Editor’s Note: In honor of APA Heritage Month, we’re re-running a couple of our older pieces you may have missed.
In the months following the attack on Pearl Harbor, President Franklin D. Roosevelt signed Executive Order 9066, which created military zones covering one-third of the nation. At the behest of nativist groups, opportunistic politicans, and military leaders, a series of presidential proclamations followed which defined Japanese, German, and Italian immigrants as “enemy aliens.” Military actions completed the process of forcing “enemy aliens” into internment camps, ostensibly to protect the military zones. One of those interned was MinÃ© Okubo, a Japanese American artist who was among the first to document life in the camps.
Okubo was born in Riverside, California on June 27, 1912. After completing a Master of Fine Arts degree at University of California at Berkeley, she was awarded the Bertha Taussig Traveling Scholarship, which allowed her to travel to Europe to study art. The onset of World War II in 1939 forced her back to the United States earlier than anticipated, but she soon secured a coveted spot with the Works Progress Administration’s Federal Arts Program. She created murals for the U.S. Army and for a time worked as an assistant to Mexican muralist Diego Rivera in San Francisco, explaining his process to visitors while he worked from scaffolding above the audience.
On April 24, 1942, Okubo and her brother Tuko were forced to relocate to the Tanforan Assembly Center near San Francisco. Tanforan had been used as a racetrack and an airfield in previous years. The Okubo siblings lived for five months in a horse stall before they were transferred to Topaz, a permanent internment camp in the Utah desert. It was at this camp that Okubo began to record the lives of the Japanese American internees. Cameras were not permitted unless brought by white photographers chosen by the war department to produce propaganda, so Okubo recreated scenes of daily life in drawings and paintings. She amassed over two thousand works in her two years at Topaz, reproducing both banal and extraordinary scenes of daily life in the camps. She and other artists at Topaz created several issues of Trek Magazine while at the camp. In an interview in the late 1940s, Okubo explained her artistic output during these years by saying, “You had to work hard to keep yourself going, and to keep from thinking.”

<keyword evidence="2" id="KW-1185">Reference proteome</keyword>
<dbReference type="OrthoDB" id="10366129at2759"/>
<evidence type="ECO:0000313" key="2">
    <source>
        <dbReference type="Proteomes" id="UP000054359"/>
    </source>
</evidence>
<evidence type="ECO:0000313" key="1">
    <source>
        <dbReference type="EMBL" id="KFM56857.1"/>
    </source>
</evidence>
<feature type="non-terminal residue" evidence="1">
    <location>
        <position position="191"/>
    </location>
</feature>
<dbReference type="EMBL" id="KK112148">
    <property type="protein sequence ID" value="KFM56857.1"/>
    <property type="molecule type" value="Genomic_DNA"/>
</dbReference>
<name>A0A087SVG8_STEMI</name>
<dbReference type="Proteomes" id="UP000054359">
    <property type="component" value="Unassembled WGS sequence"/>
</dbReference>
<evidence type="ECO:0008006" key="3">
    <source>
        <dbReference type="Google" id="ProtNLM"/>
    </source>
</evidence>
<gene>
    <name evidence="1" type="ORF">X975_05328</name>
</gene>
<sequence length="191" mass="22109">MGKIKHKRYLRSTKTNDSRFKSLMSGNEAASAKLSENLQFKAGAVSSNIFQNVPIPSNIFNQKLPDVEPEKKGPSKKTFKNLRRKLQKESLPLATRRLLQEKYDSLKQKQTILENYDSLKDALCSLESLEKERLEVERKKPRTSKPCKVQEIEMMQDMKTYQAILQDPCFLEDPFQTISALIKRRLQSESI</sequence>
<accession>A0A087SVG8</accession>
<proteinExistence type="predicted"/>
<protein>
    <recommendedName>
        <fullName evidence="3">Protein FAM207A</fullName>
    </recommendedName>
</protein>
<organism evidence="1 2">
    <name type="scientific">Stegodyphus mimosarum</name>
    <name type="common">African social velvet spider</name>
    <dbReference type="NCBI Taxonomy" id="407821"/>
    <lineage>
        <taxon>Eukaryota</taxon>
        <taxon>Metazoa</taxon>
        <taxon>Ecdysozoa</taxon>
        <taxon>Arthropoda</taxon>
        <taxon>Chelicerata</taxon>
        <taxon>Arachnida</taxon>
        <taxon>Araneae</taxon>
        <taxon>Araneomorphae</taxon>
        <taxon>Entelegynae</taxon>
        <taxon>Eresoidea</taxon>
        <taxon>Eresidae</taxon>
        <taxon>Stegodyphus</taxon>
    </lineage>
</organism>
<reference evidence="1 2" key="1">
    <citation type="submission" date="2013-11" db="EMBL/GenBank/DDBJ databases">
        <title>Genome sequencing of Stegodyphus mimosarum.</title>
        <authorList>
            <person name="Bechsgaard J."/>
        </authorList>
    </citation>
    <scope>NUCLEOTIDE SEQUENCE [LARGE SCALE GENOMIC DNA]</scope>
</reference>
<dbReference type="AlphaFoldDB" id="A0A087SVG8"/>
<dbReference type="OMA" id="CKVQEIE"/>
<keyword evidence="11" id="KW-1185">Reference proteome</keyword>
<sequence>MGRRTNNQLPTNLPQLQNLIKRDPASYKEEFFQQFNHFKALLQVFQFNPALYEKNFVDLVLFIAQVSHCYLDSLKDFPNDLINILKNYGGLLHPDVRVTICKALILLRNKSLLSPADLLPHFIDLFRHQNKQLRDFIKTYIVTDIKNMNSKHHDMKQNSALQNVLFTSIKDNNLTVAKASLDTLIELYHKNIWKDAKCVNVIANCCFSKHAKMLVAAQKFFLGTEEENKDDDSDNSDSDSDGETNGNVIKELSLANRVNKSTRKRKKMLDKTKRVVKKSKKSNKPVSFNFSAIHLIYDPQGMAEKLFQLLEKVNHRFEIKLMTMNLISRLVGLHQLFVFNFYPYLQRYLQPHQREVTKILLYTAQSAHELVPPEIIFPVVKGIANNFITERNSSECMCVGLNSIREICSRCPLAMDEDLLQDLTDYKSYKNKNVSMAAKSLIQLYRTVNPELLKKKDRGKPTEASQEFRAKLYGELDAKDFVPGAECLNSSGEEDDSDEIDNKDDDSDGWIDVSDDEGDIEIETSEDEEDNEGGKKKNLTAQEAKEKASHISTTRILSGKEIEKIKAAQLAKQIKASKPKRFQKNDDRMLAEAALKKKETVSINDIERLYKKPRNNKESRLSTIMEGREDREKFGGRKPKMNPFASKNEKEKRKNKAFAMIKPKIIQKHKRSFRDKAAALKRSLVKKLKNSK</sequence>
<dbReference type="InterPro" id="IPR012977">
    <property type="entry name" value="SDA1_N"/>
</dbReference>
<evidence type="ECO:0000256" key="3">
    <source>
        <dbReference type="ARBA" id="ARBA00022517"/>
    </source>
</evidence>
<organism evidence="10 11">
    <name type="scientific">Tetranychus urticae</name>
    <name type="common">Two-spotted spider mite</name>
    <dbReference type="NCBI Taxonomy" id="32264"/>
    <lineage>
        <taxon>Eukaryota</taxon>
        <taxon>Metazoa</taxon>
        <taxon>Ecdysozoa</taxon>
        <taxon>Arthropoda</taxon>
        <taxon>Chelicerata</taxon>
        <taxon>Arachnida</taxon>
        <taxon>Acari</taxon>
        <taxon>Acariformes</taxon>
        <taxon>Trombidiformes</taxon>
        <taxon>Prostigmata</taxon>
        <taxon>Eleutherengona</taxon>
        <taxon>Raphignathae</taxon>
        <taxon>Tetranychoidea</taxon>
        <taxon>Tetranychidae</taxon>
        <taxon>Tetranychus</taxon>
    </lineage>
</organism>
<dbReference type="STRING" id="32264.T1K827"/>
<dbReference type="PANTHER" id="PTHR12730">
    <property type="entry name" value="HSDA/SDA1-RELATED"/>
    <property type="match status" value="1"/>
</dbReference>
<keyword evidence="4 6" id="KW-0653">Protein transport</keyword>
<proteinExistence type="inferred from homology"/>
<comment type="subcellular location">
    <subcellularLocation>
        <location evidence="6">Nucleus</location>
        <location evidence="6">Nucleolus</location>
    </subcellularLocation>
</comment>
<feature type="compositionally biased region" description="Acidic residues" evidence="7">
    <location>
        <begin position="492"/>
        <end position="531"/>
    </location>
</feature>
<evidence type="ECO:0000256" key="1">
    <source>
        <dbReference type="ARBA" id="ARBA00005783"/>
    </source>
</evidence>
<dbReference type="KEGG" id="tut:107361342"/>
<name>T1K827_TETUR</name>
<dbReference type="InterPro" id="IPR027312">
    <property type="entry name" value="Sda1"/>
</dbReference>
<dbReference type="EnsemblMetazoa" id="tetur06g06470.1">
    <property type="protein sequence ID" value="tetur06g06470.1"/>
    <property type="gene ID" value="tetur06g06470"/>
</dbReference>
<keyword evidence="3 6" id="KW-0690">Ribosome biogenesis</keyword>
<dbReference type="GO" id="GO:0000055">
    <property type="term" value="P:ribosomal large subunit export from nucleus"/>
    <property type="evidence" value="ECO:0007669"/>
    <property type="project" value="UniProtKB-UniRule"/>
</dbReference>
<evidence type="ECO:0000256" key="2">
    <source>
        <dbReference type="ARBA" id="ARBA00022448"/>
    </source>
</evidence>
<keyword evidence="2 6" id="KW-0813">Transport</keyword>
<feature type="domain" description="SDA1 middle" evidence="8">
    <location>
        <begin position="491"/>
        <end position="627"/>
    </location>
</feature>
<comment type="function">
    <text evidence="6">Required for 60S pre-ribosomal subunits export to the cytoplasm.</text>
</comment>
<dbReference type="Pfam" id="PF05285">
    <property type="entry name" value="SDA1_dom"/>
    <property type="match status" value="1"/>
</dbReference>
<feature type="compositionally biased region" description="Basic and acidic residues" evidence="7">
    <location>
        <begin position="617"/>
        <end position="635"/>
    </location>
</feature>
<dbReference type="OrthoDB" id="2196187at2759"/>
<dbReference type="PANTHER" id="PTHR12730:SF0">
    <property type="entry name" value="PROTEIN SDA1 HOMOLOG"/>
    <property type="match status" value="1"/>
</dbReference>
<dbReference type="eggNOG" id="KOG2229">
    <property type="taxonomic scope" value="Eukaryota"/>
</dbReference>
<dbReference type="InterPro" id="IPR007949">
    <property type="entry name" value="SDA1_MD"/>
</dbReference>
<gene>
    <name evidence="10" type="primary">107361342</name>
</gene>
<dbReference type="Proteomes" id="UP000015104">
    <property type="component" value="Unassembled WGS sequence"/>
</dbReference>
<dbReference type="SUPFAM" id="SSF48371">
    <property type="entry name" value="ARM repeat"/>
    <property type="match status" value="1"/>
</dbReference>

One of her illustrations from Trek, a flattering depiction of a camp guard, found its way to an art show in San Francisco. Her drawing won a prize and caught the attention of an editor for Fortune magazine. The magazine obtained permission to bring Okubo to New York in 1944 so that she could work for them as an illustrator. Editors at Fortune also encouraged Okubo to publish her stories of internment and connected her with Columbia University Press. In 1946, while some Japanese Americans were still being held in internment camps, Okubo published Citizen 13660, a collection of over two hundred of her pen and ink drawings from Tanforan and Topaz.
Each illustration in Citizen 13660 is presented with Okubo’s detailed descriptions of the circumstances surrounding the scene, providing one of the earliest and most complete portraits of the process of Japanese American internment. In one drawing, Okubo and her brother pack and tag their belongings for storage in anticipation of their incarceration. In another drawing, internees talk with visitors through a barbed wire fence. A young woman with long hair and disheveled bangs is found in almost every drawing, perhaps in the foreground teaching children to paint, or in the background sticking out her tongue at a soldier. This was Okubo’s quiet way of reminding readers the book was the personal testimony of an American citizen, an artist, and a woman.